October 19, 2017 1:42 pm
Updated: October 19, 2017 7:36 pm

Blind dining restaurant ‘Dark Table’ hires only visually impaired servers

Blind dining restaurant Dark Table opened in Calgary on Oct. 19, 2017

Betty Jo Kaiser, News Talk 770
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A restaurant that opened its doors Wednesday in Calgary is serving up a unique dining experience.

That’s because, from the time you’re seated until your server shows up with the bill, your entire meal at Dark Table is eaten in the dark.

Owner Moe Alameddine said dining in a room completely devoid of light, where you can’t even see the tip of your nose, actually clarifies your senses.

LISTEN: Betty Jo Kaiser dines in the dark at new Calgary restaurant Dark Table

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“You can smell the foods more, you can smell your drinks more, you can smell the aroma – the fresh herbs and spices,” he said.

When you arrive at Dark Table, you’re greeted with a menu. There are only seven options– steak, chicken, fish, lamb, a vegetarian or a vegan option and a “surprise dish” for more adventurous types.

Then you’re immediately ushered into a room that is pitch black.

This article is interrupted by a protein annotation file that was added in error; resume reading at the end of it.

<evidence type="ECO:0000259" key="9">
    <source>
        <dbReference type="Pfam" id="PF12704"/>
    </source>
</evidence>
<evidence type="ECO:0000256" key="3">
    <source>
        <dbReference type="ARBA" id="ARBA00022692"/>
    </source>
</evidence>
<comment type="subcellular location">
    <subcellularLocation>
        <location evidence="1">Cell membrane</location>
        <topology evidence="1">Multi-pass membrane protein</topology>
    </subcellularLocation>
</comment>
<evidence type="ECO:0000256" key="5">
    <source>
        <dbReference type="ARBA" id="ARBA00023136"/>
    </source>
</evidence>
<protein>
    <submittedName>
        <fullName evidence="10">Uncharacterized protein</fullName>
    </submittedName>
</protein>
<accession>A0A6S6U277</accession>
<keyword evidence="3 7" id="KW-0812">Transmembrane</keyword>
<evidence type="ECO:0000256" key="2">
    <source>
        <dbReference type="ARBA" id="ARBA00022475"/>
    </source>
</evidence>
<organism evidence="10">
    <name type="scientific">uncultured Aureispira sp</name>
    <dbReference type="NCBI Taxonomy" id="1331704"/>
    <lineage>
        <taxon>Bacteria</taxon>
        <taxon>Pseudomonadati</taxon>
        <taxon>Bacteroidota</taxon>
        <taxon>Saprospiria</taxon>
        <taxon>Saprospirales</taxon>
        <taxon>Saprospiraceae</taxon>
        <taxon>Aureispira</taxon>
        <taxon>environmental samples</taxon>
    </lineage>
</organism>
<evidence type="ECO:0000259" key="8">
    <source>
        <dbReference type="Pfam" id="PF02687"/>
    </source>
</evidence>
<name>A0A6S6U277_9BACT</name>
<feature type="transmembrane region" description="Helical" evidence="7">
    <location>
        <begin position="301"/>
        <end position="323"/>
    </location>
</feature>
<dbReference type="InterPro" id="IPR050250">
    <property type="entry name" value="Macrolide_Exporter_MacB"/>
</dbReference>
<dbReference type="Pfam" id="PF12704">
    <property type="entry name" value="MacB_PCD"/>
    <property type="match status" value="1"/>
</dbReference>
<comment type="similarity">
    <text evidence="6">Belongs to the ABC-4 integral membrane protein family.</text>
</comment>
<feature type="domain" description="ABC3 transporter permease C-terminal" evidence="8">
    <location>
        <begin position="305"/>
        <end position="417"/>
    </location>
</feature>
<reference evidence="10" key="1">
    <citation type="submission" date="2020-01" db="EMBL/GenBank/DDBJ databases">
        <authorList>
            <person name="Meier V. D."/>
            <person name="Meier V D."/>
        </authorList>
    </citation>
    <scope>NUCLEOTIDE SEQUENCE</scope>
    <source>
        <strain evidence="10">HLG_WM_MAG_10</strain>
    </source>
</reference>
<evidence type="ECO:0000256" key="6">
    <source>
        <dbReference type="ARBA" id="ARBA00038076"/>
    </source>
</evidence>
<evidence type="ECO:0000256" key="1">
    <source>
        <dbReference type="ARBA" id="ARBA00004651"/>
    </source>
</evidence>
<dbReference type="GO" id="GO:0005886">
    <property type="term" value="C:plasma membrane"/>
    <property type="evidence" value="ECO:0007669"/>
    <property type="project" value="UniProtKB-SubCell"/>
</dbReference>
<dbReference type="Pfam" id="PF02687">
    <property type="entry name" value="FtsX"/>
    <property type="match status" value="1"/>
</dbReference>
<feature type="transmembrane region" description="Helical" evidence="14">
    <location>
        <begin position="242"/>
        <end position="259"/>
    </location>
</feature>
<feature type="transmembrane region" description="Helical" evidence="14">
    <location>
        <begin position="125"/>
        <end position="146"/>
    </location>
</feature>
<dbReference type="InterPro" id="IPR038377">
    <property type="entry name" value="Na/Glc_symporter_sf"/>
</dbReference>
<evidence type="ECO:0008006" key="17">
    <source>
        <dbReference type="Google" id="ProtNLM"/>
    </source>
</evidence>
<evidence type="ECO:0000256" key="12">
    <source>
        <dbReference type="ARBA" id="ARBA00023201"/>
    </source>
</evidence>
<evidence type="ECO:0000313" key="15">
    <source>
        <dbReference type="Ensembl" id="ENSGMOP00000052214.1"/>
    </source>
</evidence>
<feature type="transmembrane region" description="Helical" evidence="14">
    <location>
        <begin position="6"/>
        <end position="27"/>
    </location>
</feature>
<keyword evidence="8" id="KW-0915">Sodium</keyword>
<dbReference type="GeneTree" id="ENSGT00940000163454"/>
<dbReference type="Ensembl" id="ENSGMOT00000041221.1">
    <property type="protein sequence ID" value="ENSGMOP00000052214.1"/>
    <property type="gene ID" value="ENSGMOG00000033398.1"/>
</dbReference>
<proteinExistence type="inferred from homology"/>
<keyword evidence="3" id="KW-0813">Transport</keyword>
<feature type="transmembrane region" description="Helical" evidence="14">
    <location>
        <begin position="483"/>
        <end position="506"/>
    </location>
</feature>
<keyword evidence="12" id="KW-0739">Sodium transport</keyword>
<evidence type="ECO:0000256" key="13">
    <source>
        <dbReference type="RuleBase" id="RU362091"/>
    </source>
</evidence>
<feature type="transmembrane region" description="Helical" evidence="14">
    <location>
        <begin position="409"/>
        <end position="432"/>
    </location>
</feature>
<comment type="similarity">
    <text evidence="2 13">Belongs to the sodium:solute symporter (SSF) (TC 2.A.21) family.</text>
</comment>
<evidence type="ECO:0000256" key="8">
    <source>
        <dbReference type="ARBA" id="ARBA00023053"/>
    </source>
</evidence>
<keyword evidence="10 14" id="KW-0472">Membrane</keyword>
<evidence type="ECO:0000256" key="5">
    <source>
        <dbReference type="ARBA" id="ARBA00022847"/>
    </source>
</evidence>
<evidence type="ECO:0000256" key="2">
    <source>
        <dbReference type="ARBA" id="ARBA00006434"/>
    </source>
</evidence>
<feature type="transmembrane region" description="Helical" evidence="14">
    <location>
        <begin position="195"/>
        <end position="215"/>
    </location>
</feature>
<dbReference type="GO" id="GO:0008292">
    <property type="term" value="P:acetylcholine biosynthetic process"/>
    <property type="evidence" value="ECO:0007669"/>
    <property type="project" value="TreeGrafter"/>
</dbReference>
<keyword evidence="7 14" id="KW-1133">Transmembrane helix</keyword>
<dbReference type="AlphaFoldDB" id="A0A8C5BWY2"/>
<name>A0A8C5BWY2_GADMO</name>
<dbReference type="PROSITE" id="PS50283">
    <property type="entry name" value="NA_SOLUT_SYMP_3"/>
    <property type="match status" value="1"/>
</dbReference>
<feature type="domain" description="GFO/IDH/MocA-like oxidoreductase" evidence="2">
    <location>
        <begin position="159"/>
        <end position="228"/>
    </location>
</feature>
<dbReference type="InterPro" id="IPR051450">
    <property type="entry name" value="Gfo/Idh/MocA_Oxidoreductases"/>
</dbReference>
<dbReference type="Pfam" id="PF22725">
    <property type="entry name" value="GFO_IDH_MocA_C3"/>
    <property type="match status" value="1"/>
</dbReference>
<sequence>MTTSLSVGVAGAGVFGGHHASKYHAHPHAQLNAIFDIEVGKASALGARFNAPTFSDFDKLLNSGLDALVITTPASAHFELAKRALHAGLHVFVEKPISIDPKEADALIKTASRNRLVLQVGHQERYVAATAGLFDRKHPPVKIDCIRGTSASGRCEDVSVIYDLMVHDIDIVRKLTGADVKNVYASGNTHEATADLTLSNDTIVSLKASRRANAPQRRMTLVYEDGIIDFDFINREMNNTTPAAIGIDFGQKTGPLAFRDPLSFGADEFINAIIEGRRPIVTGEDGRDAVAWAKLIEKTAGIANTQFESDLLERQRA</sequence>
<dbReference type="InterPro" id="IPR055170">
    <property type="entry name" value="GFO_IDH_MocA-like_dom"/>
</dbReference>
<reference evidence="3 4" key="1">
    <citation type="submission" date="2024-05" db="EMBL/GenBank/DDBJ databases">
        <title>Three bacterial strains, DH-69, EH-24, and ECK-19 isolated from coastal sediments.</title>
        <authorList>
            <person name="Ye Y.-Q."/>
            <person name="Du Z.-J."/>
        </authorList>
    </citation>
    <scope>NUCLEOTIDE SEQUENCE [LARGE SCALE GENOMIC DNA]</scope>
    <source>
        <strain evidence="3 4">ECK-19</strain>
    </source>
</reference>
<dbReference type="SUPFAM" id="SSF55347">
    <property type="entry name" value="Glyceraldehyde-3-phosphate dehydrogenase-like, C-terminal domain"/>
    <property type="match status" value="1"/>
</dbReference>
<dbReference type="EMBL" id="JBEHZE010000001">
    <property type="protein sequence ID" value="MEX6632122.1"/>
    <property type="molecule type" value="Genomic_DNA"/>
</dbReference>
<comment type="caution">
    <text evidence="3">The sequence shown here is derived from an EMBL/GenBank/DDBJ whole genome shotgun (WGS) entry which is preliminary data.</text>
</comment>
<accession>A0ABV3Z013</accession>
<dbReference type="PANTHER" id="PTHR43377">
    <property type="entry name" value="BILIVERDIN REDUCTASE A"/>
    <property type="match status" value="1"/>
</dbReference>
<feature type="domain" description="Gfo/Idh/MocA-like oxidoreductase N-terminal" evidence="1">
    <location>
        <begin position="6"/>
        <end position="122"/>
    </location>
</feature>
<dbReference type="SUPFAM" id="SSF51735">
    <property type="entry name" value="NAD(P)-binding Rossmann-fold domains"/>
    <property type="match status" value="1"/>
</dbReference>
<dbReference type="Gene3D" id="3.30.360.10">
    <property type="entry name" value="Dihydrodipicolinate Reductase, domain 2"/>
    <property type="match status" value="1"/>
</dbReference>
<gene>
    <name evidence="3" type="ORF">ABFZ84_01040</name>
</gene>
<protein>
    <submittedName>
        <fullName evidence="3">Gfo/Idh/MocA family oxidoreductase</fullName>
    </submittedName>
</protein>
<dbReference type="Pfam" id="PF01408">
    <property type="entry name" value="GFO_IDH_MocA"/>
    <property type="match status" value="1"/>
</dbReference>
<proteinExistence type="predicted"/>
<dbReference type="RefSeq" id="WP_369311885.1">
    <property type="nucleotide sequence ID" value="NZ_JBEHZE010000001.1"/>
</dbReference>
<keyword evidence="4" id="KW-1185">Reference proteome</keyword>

Alameddine told News Talk 770 all the servers he hires are visually impaired.

“It’s an incredible concept and a very good social cause,” he said. “You do something for the blind community, and for people – they want to have a unique dining experience.”

The menu at Dark Table offers seven options – chicken, steak, fish, lamb a vegetarian or a vegan dish and a surprise option.

Betty Jo Kaiser, News Talk 770

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Tiana lost her sight when she was three years old. She heard about the job at Dark Table through the Canadian Institute for the Blind.

“I wasn’t really sure what to expect,” she told News Talk 770.

“It’s a fantastic system. There are carpets on the floor so you can trail them with your feet, so you can kind of tell where you are at all times. And it’s a lot of memorization: kind of like, ‘how many feet do I need to go until I’m at this table, or that table.”

“So far I’m really enjoying it.”

“There’s a lot of elements to training. It’s not just about bringing food from point A to point B,” adds Alameddine.

The location in Calgary is one of several blind dining experiences across the country. Alameddine said he first came across the idea in Switzerland 11 years ago and opened his first location in Montreal soon after. He also has locations in Toronto and Vancouver.

He said the staff at his Calgary location have been training for two months, adding that staff from Vancouver were brought in to help prepare for opening day.

The restaurant, in downtown Calgary, seats about 70 people. Alameddine said with just one day under their belt Dark Table is already booking tables into November and December.

 

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